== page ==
October 25, 2015
Report on Pilot Project Regarding Initial Discovery Protocols for Employment Cases Alleging Adverse Action

A brief report on case-processing times, case outcomes, and motions practice in employment discrimination cases included in a pattern discovery pilot, compared with a nationwide random sample of similar cases. The report finds that case-processing times did not differ between the pilot and comparison cases, but that motions practice was greater in the comparison cases.

For earlier work by the Employment Protocols Committee, see Pilot Project Regarding Initial Discovery Protocols for Employment Cases Alleging Adverse Action (November 2011).

October 1, 2015
Fourth Report Pursuant to Section 202(e) of the Dodd-Frank Wall Street Reform and Consumer Protection Act Pub. L. No. 111-203 (2010)

In response to the global economic turmoil that began in late 2007, the Dodd-Frank Wall Street Reform and Consumer Protection Act of 2010 (Act) introduced a broad array of regulatory reforms in the financial sector. This report focuses on the reforms in Title II of the Act, which are intended to mitigate risks posed by the failure of systemically important financial institutions. Title II directs the Administrative Office of the United States Courts (AOUSC) to study the resolution of these institutions and report on its findings. The AOUSC submitted its first three annual reports pursuant to 12 U.S.C. § 5382(e) on July 21, 2011 (First Report), July 17, 2012 (Second Report), and July 19, 2013 (Third Report). The AOUSC submits this report in compliance with the directive of section 5382(e). Beginning in July 2015, the AOUSC is required to submit reports every five years. This report to Congress was prepared with the assistance of the Federal Judicial Center.

After an introduction in Part I, the report proceeds as follows:

  • Part II provides an executive summary of the report’s primary research, findings, and analysis.
  • Part III describes the AOUSC’s mandate under section 5382(e) of the Act and briefly summarizes the First, Second, and Third Reports, as well as the scope of this fourth report.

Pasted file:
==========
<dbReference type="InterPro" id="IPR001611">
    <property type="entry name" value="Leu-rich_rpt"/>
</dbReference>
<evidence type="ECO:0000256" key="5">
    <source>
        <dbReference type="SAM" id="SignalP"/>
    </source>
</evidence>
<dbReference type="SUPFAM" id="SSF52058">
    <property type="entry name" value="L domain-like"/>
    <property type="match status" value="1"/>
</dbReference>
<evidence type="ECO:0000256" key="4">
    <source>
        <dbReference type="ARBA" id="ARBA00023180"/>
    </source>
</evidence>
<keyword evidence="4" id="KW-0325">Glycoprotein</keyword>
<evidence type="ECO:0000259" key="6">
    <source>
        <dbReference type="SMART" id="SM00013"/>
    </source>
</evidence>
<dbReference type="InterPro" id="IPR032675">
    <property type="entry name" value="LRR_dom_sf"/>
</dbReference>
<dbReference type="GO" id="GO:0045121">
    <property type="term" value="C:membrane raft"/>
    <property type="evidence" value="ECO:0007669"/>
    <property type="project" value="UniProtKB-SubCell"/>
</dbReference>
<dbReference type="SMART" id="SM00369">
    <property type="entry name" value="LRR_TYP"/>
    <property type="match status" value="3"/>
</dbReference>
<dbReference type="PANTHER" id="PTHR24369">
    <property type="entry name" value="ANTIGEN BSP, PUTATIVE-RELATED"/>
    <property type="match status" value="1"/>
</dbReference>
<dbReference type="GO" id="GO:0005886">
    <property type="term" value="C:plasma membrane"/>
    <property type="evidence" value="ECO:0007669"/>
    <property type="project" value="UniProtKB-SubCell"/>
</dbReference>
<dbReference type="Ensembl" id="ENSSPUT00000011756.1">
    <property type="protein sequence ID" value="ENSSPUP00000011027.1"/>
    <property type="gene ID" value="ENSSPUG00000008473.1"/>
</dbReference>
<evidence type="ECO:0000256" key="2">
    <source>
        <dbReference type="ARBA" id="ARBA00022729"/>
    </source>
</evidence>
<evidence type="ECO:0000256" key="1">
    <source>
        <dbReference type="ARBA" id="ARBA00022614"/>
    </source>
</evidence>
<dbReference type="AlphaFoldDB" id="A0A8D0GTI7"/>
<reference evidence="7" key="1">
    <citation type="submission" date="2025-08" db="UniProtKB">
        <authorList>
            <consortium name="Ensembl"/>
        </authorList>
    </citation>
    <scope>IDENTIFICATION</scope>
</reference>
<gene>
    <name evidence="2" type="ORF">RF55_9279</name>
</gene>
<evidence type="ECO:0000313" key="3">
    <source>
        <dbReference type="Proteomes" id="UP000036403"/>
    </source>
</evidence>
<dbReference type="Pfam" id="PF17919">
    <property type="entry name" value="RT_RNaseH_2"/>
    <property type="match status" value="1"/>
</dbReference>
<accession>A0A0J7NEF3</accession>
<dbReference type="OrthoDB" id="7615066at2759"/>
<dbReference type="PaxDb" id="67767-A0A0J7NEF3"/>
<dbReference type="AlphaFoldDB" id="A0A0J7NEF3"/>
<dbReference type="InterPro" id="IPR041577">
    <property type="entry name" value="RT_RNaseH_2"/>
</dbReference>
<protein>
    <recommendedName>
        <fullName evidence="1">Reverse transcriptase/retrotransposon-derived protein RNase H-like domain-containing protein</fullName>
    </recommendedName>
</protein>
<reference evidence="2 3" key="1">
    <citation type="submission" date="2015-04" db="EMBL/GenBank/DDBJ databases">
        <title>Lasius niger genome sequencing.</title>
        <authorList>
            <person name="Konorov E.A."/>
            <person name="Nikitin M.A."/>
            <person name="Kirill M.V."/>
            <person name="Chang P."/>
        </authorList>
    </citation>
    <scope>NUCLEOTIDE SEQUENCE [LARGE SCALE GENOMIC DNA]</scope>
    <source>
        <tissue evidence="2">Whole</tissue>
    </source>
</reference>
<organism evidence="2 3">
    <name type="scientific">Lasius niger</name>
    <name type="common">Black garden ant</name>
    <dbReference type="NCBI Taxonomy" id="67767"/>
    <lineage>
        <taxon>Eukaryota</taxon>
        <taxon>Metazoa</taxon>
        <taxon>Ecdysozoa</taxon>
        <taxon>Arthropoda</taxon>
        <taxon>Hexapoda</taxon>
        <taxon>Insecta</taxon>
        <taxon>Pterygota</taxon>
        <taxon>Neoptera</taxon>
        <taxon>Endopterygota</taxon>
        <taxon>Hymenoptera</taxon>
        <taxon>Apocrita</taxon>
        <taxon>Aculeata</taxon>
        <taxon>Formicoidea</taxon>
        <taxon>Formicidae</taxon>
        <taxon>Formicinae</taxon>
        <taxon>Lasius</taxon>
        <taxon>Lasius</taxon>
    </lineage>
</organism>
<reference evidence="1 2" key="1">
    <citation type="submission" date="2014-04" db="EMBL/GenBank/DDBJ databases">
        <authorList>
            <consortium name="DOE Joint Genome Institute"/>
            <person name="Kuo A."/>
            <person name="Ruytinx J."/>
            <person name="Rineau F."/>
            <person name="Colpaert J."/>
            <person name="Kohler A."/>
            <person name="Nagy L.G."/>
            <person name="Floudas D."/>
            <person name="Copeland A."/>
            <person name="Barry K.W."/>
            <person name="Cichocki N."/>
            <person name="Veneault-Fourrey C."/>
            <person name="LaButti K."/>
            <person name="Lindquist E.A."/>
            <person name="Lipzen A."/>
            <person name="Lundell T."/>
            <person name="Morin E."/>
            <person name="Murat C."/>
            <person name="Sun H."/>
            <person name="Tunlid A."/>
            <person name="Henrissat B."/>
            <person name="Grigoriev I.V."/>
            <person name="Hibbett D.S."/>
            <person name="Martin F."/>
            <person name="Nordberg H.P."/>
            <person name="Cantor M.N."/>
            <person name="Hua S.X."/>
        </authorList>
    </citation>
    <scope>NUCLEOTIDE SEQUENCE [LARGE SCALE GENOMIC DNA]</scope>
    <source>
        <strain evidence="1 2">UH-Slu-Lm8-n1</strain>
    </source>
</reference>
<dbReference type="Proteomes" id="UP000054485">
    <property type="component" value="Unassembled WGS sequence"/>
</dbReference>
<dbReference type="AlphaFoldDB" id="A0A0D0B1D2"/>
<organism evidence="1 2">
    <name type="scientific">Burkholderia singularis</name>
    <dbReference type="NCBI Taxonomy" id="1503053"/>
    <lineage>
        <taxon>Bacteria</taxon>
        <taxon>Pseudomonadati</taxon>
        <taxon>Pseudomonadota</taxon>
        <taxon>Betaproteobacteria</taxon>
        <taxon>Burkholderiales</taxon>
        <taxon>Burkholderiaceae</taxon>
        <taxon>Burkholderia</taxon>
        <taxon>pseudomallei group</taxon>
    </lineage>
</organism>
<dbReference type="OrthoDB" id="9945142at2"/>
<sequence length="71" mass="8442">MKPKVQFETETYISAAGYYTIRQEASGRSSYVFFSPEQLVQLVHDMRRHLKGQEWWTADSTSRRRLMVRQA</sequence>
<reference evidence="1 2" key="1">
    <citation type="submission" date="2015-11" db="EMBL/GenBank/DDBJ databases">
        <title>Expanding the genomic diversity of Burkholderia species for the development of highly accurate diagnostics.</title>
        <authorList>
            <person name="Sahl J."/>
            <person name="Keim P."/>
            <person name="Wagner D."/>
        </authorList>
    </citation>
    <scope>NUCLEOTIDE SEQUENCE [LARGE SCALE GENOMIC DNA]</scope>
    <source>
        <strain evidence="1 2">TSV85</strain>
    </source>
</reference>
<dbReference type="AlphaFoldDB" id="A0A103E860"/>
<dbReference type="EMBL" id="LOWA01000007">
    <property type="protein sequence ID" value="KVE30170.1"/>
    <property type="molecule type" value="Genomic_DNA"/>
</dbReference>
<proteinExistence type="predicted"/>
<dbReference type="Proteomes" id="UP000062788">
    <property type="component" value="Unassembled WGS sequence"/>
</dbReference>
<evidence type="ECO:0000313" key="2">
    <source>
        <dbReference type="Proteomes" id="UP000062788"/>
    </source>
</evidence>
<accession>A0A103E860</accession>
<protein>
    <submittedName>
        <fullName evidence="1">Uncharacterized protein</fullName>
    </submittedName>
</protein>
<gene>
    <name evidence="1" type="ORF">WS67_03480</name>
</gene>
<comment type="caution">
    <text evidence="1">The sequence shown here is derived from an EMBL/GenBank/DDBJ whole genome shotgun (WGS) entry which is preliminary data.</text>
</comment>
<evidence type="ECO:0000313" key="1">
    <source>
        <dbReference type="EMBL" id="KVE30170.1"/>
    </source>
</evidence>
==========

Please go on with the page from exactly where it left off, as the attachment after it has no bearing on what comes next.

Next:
• Part IV focuses on the key issue explored in this report: the provisions of the U.S. Bankruptcy Code that permit a debtor to sell all or substantially all of its assets in a chapter 7 or chapter 11 bankruptcy case. The report reviews critiques of these provisions, including proposals for reform recommended by the American Bankruptcy Institute Commission to Study the Reform of Chapter 11 (ABI Commission), and compares them to similar mechanisms for resolving financial distress through transfers under the Act and certain bills introduced in both houses of Congress in 2014. The latter mechanisms are commonly referred to as “single point of entry” proposals. This section also describes and utilizes certain original empirical data generated by the Federal Judicial Center (FJC) for purposes of the AOUSC reports under the Act.
  • Part V synthesizes the various proposals for rehabilitating or resolving a distressed company through a sale process.
July 9, 2015
Jurors' and Attorneys' Use of Social Media During Voir Dire, Trials, and Deliberations: A Report to the Judicial Conference Committee on Court Administration and Case Management

This report summarizes the results of a Center survey of district court judges to assess the frequency with which jurors used social media to communicate during trials and deliberations in the past two years, and to identify strategies for curbing this behavior. The survey was conducted at the request of the Judicial Conference Committee on Court Administration and Case Management. The survey also assessed the frequency with which attorneys use social media to conduct research on potential jurors during voir dire. The survey is a follow-up to one conducted in 2011 on jurors’ use of social media; attorneys’ use of social media was not addressed in the original survey.

January 1, 2014
Study of Class Action Objector Appeals in the Second, Seventh, and Ninth Circuit Courts of Appeals: Report to the Advisory Committee on Appellate Rules of the Judicial Conference of the United States

This report to the Judicial Conference’s Advisory Committee on Appellate Rules focused on class action objector appeals filed in the Second, Seventh, and Ninth Circuits from settlements approved by the district courts in class actions filed after January 1, 2008. The objector appeals studied were filed from January 1, 2008, through March 1, 2013, in the Seventh Circuit, through June 1, 2013, in the Second Circuit, and through July 1, 2013, in the Ninth Circuit. The study focused on the overall frequency of class action objector appeals during the study period, the final disposition of the class action objector appeals filed and no longer pending, and the prevalence of Appellate Rule 7 cost bonds imposed on the objector appeals identified.

October 1, 2013